Alex Dao (Vimeo)

Alex Dao, Community Development Chair for Vimeo, a video sharing website (similar to Youtube) got her start in community management from a very young age, simply from moderating message boards and chat rooms (believe it or not)!

Beale, Scott. "Vimeo Log In Screen." 2007 June 26. Online Image. Flickr. 2014 April 11.

Beale, Scott. “Vimeo Log In Screen.” 2007 June 26. Online Image. Flickr. 2014 April 11.

Ever since her pre-teen years, she has been doing a lot of that same kind of work at Vimeo. What exactly does that entail?

  • 80% of her time on member support throughout the online communities
  • 20% of her time on planning events with Vimeo members
  • Runs the apprenticeship program which hires people directly from their community(!!!!)
  • Helps to curate Vimeo accounts of users- highlights/*stars* 5-6 user videos a day for exceptional content

Alex has an important job in making sure the members of Vimeo community have the best experience possible. Because, who knows, you never know which one of those community members, coming out of the apprenticeship program, could be the next of the Vimeo brand.


What I really enjoyed about this panel was that each community manager mentioned something that we learned in class, which really made me appreciate these different types of concepts even more. As a student, it’s probably one of the coolest things to hear things you’ve heard in a lecture or read in a text book come into reality, and it helps switch on the “light bulb”, the one that is our brain. This class panel was full of real professional, real concepts, and real application, which is what community management is all about.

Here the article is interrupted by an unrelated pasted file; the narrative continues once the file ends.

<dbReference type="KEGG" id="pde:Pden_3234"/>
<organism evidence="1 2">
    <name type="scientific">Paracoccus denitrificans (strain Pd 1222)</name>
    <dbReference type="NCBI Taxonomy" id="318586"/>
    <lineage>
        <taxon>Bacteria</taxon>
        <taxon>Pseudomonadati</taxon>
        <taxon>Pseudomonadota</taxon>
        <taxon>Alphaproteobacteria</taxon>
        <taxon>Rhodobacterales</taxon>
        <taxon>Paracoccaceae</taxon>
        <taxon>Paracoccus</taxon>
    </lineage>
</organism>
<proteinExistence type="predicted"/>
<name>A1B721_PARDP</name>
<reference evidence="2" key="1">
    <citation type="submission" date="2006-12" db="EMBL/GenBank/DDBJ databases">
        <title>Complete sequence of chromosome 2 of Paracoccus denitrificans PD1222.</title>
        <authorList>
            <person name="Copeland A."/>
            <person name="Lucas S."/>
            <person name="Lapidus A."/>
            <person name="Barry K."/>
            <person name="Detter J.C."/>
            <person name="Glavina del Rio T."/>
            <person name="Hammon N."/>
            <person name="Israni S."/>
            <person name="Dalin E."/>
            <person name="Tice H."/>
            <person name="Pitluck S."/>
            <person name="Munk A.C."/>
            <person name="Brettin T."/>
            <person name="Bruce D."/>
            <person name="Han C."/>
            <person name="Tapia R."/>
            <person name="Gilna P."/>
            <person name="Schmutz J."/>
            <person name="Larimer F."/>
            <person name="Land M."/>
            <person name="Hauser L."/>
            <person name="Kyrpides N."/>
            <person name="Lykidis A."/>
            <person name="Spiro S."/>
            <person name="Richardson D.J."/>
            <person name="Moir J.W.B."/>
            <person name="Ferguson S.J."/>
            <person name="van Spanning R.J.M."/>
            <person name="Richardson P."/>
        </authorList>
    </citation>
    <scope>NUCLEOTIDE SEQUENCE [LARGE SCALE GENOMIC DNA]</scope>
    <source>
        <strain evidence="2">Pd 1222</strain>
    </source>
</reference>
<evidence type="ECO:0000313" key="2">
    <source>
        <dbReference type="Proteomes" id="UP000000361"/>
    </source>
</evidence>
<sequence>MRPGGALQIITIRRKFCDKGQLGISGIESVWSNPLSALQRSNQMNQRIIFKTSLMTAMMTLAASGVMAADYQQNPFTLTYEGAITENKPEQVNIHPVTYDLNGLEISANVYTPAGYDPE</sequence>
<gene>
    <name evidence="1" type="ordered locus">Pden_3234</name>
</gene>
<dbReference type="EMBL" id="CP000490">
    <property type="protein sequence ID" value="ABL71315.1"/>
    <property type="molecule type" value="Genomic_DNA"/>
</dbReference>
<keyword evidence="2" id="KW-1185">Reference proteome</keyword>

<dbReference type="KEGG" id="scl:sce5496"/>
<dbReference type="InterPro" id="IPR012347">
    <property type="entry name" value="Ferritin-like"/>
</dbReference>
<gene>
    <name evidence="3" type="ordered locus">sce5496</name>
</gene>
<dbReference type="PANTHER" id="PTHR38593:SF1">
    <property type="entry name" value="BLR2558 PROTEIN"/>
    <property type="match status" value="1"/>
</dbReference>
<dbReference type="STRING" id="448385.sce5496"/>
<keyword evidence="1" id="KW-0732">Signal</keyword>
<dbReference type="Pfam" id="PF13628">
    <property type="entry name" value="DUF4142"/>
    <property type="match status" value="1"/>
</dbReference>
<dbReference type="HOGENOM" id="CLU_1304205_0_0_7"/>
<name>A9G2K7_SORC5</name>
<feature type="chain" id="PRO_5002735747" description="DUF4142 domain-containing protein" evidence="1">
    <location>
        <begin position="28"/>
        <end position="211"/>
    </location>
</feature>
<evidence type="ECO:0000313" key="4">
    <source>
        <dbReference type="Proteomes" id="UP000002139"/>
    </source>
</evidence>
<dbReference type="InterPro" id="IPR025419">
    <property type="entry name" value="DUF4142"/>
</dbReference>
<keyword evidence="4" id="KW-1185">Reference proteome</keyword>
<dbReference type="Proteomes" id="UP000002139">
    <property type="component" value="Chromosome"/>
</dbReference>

Lessons From and Army of Leaders

Words of wisdom. We traditionally look to the older and wiser for advice, but in today’s digital and social world it is often the young and the savvy who can teach us a thing or two about social media and community management. As part of #CMGRClass we had the opportunity to hear from an amazing panel of leaders in community management today, who had advice ranging from how to build an effective brand presence to effectively interacting with individuals in an ever growing online community.

The panel who we had the opportunity to hear from were leaders from names like Vimeo, Policy Mic, Lenovo, and Foursquare. All who offered unique perspectives on community management and social media.

Screen Shot 2014-04-11 at 2.10.29 PM

Common Themes